Firstly, hip arthritis develops at a faster pace than knee arthritis which tends to progress at a slower rate over a number of years. Secondly, when scans of someone who has hip arthritis are done, bone cysts are often present, where they’re often not with knee arthritis. Bone cysts are fluid-filled holes that form in bones.
Finally, recent research has found that the cartilage found in the hip joint has less ability to repair itself than the cartilage in the knee. This is because the speed at which the cartilage repairs itself is slower in the hip than the knee.
What are the non-surgical options for hip arthritis?
Treatment for hip arthritis aims to relieve symptoms and improve the function of the joint.
Initial treatment may include medications such as analgesics which help reduce the pain, non-steroidal anti-inflammatory drugs – NSAIDS – which reduce the pain and inflammation and steroid injections which reduce inflammation and provide short-term relief.
Lifestyle modifications such as weight loss, performing low impact exercises (like swimming or cycling) and minimising activities (such as bending, climbing stairs and running) that aggravate the condition may help relieve the pain caused by hip arthritis.
Physiotherapy can help with hip arthritis and assistive devices like canes and crutches may be used.
Our expert team specialises in treating hip arthritis using advanced non-surgical techniques including stem cell therapy, AMPP® Activated Mesenchymal Pericyte Plasma (using Lipogems® technology) and Platelet Rich Plasma (PRP) therapy.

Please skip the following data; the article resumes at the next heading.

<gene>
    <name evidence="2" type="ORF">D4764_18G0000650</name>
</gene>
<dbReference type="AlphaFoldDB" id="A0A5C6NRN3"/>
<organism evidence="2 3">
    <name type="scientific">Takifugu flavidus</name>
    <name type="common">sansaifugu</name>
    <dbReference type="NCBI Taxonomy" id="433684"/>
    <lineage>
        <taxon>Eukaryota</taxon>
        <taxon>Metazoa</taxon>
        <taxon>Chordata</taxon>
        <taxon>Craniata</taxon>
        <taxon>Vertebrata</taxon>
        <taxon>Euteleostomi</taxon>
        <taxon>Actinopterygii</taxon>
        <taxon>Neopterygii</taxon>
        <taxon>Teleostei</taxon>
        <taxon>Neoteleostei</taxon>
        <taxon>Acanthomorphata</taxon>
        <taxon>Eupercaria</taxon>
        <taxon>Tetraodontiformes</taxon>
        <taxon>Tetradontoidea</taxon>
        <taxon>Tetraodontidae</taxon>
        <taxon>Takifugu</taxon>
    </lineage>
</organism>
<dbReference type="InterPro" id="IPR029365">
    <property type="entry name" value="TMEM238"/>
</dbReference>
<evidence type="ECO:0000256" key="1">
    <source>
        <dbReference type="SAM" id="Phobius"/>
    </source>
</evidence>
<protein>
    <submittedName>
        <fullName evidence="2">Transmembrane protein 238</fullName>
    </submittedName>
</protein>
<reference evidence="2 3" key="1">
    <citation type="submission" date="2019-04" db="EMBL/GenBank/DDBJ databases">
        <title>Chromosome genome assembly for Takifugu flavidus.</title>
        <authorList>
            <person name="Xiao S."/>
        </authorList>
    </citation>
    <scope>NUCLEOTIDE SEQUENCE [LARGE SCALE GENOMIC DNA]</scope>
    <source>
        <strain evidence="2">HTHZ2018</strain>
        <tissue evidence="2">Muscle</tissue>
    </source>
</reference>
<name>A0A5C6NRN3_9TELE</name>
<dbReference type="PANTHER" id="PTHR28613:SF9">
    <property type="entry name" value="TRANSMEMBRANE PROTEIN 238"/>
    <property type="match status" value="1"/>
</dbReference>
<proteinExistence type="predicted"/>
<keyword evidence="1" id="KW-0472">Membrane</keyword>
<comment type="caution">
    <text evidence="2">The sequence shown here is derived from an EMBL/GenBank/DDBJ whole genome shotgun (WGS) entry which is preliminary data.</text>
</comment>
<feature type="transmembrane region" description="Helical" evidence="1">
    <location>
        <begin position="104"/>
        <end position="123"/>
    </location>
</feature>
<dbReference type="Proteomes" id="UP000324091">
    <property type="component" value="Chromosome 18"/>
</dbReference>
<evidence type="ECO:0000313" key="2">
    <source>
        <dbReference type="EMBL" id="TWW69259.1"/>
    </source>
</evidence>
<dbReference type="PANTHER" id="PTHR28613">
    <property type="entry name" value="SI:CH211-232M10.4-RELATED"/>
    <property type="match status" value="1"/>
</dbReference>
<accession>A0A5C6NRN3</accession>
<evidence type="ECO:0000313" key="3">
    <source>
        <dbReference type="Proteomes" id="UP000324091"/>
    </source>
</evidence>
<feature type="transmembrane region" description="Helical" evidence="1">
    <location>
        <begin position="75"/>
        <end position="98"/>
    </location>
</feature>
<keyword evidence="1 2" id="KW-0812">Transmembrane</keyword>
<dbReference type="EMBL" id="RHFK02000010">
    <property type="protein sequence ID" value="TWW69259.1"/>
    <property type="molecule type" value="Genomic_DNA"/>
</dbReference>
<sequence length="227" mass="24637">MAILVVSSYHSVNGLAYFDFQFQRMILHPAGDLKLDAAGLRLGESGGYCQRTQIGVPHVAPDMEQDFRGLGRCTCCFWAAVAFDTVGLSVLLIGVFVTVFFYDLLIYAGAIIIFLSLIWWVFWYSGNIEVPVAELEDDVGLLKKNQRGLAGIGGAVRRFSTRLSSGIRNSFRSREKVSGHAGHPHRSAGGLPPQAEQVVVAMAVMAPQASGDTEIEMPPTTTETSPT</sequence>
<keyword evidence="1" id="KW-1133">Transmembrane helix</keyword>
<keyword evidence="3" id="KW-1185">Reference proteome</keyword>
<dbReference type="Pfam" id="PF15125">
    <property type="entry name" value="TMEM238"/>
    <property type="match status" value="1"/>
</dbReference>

What are the surgical options for hip arthritis?
Surgery including total joint replacement and hip resurfacing may be recommended if other treatment options don’t yield results.
Total joint replacement is where the damaged femoral head (hip joint) is removed or replaced with a prosthesis which is made from metal, ceramic or plastic. Hip replacement tends to be recommended when the damage which has been caused is irreparable or the pain is so severe it can’t be relieved by non-surgical options.
Hip resurfacing is an alternative to joint replacement and is suitable for younger people who are highly active. Instead of the hip joint being removed or replaced, the joint is reshaped, and a metal covering fitted which then sits in the hip socket.
Why is joint replacement the last resort?
Joint replacement should only be considered after less invasive non-surgical treatments have been explored. While joint replacement is a routine surgical procedure there are still risks attached to the surgery.
Post-surgery there is an extensive rehabilitation period involved which involves regular physical exercises. And, at some point in the future, the joint may need replacing again.
Why have a consultation at the Regenerative Clinic?
Our experienced consultants will undertake a thorough examination exploring non-surgical and surgical treatments. They’ll also discuss your suitability for our innovative biological therapies.
Who will my consultation be with?
Our expert team comprises of highly experienced surgeons, sports medicine doctors and physiotherapists who are committed to delivering a high level of care and the correct treatment option so you can quickly get back to moving around.
What is the autologus biological approach and when should it be considered?
Autologous translates as ‘from the same person.’ In brief, it involves using your own cells to encourage healing. The major benefits are that there is very small chance of rejection, infection or contamination as you are using cells from your own body rather than a donor.
We offer a range therapies based on this principle which can be considered if traditional treatments aren’t relieving your pain.
Biological treatments are pioneering procedures and we’re continuously monitoring and recording its effectiveness. Patients undertaking these treatments are asked to complete pre-operative and post-operative questionnaires.
The information obtained from these questionnaires allows us to monitor your progress and it also contributes to our evidence-based database and other global studies on biological treatments. All information gathered is anonymised.